Rex Ryan's Buffalo Bills notch statement win with stout defense

It seems like every game in the NFL is labeled "a must-win" or "the biggest game of the year." In the case of the Bills' 22-17 win over the Jets on Thursday night, though, these sentiments might have rang true.

Neither team is likely to catch the 8-0 New England Patriots. Of the two, the Jets have the easier remaining schedule with their toughest tests coming in the final two weeks of the season: hosting the Patriots before traveling to Buffalo for the season finale. The Bills have consecutive road games against the Patriots and the Chiefs coming up, and still have to play at Philly in Week 14 before finishing with the Jetsin Week 17. Thus, beating the Jets in New York was a huge step for the Bills.

Here is a look at six things we thought we knew heading into Thursday night ... coupled with what we now know following a big win by Rex Ryan and his Bills:

1) Entering Thursday's AFC East contest, the two teams were, to a large extent, carbon copies of one another, featuring defensive-minded head coaches who are equally committed to the run. Rex Ryan, who had a tenure with the Jets from 2009 to 2014, faced a defense in prime time that was top five in the league in total D. On the contrary, Ryan's Bills came into the game ranked 16th in total defense. Still, the hope was that the Bills could re-establish themselves along the lines of last year's dynamic, fourth-ranked unit, given that the group was healthier and fresh off total beatdown of the Miami Dolphins. I don't know that any performance against the Jets' 11th-ranked offense can be categorized as dominant, but it was pretty darn good.

2) For the Jets, they started the season running the ball as well as any team in the league and led the NFL in defensive takeaways with 10 in their first two games. Since then, they had struggled to pound it on the ground, recording less than 90 yards rushing in each of the previous three games -- including an anemic 29 yards on 28 carries against Jacksonville. (Yes, Jacksonville!) Conversely, on Thursday, the Jets ran the ball well (128 yards on 24 carries) and, at times, overwhelmed the Bills' front seven. But New York didn't complete the rest of the formula, as it was unable to force a single turnover -- all the while, having four turnovers itself.

3) The Bills looked surprisingly dominant in an area where they had previously struggled. Prior to the game, the Bills were 16th in the NFL in takeaways. Last year's Bills finished third in the NFL in total takeaways. Thursday night's group looked the part -- turnover differential ultimately proved to be the difference in the game.

4) In the first half, the Jets put on a clinic on how to contain and pressure Tyrod Taylor. He looked confused and flustered as Gang Green filled the rush lanes -- leaving Taylor little room to run -- and forced him to peek at the pressure rather than finding which receivers were breaking open down the field. Taylor only ran for 12 yards on six carries, but because of takeaways, the Bills were still able to carry out and win with their ideal offensive game plan. As has been the case most of the season, Buffalo kept Taylor under 30 passing attempts while still creating explosive plays down the field in minimal tries. On the year, one in every six attempts for Taylor has resulted in a gain of 20-plus yards (tied with Arizona for best in the NFL coming into Week 10).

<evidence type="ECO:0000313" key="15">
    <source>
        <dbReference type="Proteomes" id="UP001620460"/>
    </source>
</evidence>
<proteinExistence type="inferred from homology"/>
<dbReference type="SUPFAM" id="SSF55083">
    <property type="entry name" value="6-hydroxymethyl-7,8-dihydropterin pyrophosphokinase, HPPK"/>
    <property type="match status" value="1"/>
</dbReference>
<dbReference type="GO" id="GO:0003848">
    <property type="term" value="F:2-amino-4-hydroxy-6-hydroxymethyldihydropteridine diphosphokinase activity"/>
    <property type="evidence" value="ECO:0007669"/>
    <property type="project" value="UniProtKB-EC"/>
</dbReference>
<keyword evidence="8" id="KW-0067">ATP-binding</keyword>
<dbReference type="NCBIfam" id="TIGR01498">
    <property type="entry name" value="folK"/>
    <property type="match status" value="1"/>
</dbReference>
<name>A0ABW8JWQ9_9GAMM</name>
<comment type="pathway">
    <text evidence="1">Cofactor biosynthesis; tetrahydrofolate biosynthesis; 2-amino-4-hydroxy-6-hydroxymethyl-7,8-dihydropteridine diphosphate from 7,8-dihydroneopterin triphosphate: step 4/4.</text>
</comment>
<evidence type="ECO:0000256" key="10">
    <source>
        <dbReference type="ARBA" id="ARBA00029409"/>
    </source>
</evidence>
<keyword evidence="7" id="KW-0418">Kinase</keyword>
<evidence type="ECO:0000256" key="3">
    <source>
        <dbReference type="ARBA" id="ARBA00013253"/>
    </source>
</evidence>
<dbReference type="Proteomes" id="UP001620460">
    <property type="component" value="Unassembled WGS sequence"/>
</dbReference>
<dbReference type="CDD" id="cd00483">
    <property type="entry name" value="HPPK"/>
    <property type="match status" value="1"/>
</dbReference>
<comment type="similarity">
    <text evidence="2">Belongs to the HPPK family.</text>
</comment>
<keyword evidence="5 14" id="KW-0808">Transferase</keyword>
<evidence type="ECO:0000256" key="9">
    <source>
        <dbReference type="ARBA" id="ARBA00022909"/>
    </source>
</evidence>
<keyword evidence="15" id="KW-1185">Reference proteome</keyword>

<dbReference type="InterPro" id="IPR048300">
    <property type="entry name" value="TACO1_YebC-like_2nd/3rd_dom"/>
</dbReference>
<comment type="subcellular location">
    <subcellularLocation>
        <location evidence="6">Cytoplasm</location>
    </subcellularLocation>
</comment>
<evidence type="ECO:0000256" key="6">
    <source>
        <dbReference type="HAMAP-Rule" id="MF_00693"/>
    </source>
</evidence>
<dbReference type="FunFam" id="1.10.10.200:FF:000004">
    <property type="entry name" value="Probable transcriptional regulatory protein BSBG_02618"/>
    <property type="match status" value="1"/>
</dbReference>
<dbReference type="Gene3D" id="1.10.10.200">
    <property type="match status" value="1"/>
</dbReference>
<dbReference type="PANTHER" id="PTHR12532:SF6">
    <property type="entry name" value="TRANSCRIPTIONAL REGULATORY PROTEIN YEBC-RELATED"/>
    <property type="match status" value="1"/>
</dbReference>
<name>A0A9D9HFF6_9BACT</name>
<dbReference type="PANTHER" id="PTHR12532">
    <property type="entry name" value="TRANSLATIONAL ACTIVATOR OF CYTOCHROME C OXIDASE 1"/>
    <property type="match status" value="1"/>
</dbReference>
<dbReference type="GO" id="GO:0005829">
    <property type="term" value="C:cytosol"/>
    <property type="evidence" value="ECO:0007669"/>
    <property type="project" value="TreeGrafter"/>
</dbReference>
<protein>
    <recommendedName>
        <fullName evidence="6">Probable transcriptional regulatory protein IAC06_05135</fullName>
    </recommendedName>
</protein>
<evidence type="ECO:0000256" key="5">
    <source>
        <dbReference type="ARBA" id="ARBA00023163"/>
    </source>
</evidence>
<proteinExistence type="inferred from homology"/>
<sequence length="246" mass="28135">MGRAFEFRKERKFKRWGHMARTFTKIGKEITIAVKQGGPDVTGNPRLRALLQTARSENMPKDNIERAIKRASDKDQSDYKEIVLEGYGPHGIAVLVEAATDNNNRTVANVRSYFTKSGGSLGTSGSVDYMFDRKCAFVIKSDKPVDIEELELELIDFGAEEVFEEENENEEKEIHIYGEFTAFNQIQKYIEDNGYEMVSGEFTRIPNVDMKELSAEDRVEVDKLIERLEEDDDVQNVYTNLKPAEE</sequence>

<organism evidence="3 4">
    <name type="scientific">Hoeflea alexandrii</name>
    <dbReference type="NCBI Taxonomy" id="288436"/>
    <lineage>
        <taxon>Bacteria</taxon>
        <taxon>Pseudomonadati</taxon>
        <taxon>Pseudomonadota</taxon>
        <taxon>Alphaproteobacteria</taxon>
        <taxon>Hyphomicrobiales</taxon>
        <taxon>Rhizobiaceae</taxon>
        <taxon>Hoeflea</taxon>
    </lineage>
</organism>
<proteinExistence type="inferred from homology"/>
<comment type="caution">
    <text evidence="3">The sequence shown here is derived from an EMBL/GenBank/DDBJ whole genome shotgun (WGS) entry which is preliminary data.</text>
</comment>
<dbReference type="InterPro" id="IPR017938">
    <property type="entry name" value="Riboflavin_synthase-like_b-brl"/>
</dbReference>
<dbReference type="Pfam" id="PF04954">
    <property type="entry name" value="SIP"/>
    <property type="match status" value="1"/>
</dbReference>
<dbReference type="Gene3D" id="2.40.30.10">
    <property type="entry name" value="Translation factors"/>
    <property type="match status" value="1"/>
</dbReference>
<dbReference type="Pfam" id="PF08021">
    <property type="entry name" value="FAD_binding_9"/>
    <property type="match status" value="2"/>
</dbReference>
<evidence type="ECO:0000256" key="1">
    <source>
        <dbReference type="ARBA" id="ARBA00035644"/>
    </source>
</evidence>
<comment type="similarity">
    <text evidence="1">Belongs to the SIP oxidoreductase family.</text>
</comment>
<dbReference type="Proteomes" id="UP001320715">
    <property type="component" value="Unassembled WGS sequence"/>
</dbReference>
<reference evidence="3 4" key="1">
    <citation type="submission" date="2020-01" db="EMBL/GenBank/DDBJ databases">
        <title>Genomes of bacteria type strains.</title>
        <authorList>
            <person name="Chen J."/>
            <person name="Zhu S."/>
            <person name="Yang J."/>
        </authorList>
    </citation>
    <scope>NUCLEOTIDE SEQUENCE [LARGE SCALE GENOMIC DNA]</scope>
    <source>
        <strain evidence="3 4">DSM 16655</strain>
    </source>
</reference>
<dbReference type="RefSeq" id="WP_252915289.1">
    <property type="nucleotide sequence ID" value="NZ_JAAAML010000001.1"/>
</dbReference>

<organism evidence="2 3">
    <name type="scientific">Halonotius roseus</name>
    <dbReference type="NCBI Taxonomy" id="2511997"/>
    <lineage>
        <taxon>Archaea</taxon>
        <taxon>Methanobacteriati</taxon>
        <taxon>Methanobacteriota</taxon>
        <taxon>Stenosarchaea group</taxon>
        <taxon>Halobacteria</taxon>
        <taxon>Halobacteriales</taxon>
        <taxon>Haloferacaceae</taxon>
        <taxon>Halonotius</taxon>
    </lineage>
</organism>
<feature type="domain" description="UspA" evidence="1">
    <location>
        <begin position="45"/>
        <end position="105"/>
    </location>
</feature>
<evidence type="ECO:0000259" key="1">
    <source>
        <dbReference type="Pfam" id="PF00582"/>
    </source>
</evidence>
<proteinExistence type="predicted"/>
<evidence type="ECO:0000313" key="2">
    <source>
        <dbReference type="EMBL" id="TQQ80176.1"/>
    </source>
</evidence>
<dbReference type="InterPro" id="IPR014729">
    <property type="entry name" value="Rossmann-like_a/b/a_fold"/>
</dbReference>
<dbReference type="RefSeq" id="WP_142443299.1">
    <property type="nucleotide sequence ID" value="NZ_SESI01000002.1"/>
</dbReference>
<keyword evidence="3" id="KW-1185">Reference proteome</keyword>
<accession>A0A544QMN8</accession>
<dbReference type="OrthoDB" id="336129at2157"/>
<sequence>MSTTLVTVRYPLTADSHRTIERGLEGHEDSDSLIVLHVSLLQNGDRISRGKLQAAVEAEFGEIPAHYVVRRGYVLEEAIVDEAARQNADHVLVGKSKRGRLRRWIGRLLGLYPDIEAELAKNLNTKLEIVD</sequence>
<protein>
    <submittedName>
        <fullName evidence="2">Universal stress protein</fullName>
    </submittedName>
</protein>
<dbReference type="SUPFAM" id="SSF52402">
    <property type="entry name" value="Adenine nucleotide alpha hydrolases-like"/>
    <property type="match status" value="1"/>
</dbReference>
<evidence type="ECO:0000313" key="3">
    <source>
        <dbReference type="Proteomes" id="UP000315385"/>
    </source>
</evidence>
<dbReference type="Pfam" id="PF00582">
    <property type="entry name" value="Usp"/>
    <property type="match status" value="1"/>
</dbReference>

5)Ryan Fitzpatrick needed his big receivers (Brandon Marshall and Eric Decker) to step up in this game. They did not -- at least not soon enough. In fact, for a large part of the evening, they were a liability. Marshall's bumbling of a pass led to a turnover to set up the Bills' first score, and Decker dropped a third-down pass that would have given the Jets a much-needed first down inside the 20-yard line. They did rebound to be a factor late in the game with a pair of touchdowns, but it was too little, too late -- especially for a pair of receivers who should be game changers.

6) All the pressure was on Rex Ryan, who has had to hold off a bit of a mutiny by his players. Rex had labeled his group "the most talented defense he had ever been with" and the players believed him. For them to struggle on defense -- while Ryan's former team had one of the league's best units -- caused Bills defenders to question what they were doing. Had the Bills struggled on defense and indeed lost the game, it would have left Rex in a very difficult position, with road trips to Foxborough and Kansas City on tap. Fortunately for him, they didn't.

The tie-breaking procedure of looking at head-to-head games and then division record made this game huge. To get a road win in the division might very well be the difference of making the playoffs and falling short. If Rex can keep his troops playing in this manner, Buffalo will become the team that we see every season that enters the playoffs as the wild-card bunch you don't want to face.

Follow Brian Billick on Twitter @coachbillick.

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